Recently, Nature Reviews Endocrinology published a Consensus Statement by Petersenn et al. on the diagnosis and management of prolactin-secreting pituitary adenomas, endorsed by the Pituitary Society (Petersenn, S. et al. Diagnosis and management of prolactin-secreting pituitary adenomas: a Pituitary Society international Consensus Statement. Nat. Rev. Endocrinol. 19, 722–740 (2023)1). The biggest change from the previous versions of these recommendations2,3 is that surgery should be considered as the first-line option in some patients, such as patients with microprolactinomas and well-circumscribed macroprolactinomas (Knosp grade 0 and 1), and especially in young women.

The two previous consensus guidelines, published in 2006 and 20112,3, stated that medical therapy with a dopamine agonist represented the first-line option for almost all patients with prolactinomas; surgery as a second-line treatment was only applicable in the cases of dopamine agonist resistance or intolerance, dopamine agonist-induced tumour apoplexy or cerebrospinal fluid leakage, or dopamine agonist contraindications owing to psychiatric symptoms.

Comparing these consensus documents1,2,3, we find a gradual change in the perception of what treatment is appropriate. The fundamental cause is the advancement of neuroendoscopic technology accompanied with the improvement of biochemical remission rate after surgery in the past few decades. Transsphenoidal surgery (TSS) by experienced neurosurgeons using neuroendoscopy can achieve normalization of circulating levels of prolactin in up to 93% of patients with microadenomas and 75% of patients with selected macroadenomas, with low incidence rates of perioperative and postoperative complications (1–4%) and 0% mortality4. Also, extra-pseudocapsule resection can improve the endocrine remission rate. More than 75% of microadenomas (>4 mm) and well-defined macroprolactinomas have a pseudocapsule5. Through a search of 13 publications from 2011 to 2022, we found that in 2,088 patients, the biochemical remission rate of extra-pseudocapsule resection was about 87% (Supplementary Table 1). Dopamine agonists, especially cabergoline, achieve about 90% effectiveness in the treatment of prolactinomas. However, dopamine agonist usage faces two potential problems: the adverse effects and the difficulty of drug withdrawal. Considering the similarity in the effectiveness of medical treatment and surgery, with the fact that the recurrence rate is 80% versus 20% for medical treatment after dopamine agonist withdrawal versus surgery1, it is reasonable to consider surgery as the first-line option for some specific subgroups of patients with prolactinomas.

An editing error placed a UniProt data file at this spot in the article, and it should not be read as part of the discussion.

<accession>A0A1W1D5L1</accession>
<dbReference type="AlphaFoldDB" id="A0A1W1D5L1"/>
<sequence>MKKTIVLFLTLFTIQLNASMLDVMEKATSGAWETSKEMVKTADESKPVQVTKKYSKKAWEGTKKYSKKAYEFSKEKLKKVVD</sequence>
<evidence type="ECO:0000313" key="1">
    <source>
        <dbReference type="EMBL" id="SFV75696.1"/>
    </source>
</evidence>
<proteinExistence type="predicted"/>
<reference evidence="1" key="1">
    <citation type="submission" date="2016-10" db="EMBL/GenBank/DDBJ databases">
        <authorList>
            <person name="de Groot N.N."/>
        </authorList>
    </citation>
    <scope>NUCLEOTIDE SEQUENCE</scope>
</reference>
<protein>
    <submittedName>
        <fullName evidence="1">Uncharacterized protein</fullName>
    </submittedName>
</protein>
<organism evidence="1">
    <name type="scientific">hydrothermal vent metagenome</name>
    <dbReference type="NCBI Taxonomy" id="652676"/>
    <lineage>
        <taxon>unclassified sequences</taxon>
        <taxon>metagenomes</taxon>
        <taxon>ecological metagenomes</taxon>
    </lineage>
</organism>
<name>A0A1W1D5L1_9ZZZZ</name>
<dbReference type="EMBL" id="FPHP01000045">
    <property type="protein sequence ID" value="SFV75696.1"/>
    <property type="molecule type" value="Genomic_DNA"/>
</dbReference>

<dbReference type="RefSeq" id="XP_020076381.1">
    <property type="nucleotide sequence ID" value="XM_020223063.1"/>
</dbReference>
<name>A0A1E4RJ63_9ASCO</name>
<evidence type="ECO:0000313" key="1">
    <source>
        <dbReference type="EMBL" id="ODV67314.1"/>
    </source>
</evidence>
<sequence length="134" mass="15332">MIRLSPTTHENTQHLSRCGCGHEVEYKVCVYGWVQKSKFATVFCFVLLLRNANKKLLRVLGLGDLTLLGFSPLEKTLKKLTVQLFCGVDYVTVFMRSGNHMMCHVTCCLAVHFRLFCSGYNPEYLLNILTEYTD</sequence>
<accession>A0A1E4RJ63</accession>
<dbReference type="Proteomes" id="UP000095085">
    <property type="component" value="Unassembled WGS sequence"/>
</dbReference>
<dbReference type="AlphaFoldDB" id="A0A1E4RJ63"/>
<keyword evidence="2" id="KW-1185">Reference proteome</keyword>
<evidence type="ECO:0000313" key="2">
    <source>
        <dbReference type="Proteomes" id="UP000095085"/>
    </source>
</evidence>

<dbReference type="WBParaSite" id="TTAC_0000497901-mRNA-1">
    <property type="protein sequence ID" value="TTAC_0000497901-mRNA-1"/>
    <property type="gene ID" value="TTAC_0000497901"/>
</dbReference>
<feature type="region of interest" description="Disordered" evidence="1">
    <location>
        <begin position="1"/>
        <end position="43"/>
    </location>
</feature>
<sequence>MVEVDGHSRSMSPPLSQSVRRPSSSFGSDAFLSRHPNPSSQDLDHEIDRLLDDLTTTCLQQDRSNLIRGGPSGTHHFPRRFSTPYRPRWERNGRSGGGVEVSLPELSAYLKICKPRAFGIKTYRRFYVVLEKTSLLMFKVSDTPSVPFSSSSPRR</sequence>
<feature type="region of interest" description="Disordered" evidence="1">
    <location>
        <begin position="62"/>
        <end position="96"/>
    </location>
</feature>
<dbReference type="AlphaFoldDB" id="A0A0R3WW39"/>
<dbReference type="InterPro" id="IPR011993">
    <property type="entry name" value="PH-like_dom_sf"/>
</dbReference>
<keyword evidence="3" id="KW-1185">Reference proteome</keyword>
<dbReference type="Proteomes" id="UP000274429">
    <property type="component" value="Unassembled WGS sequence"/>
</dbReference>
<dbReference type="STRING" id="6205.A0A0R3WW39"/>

However, there are two issues that I would like to discuss. First, the current consensus proposed surgery as the first-line treatment for patients with prolactinoma of Knosp grade 0 or 1, but patients with Knosp grade 2 or above should be treated with dopamine agonists. The consensus of the Italian Association of Clinical Endocrinologists also recommends that TSS be presented as a viable option to any patient with a readily resectable adenoma (microadenoma or enclosed macroprolactinoma)6. The enclosed macroprolactinoma (which is enclosed by a pseudocapsule) usually includes adenomas of Knosp grade 1 and 2. The majority of Knosp grade 2 tumours are pushing the medial wall of the cavernous sinus but do not invade the cavernous sinus. Therefore, patients with this type of tumour will have a high chance of biochemical remission after a surgery with extra-pseudocapsule resection. Randomized clinical trials to directly compare dopamine agonist treatment with TSS could provide clear, evidence-based conclusions. Second, the technical expertise of TSS is not the same around the world. A Pituitary Tumour Center of Excellence with a multidisciplinary team, including an excellent transsphenoidal neurosurgeon, is critical.

There is a reply to this letter by Petersenn, S. et al. Nat. Rev. Endocrinol. (2024).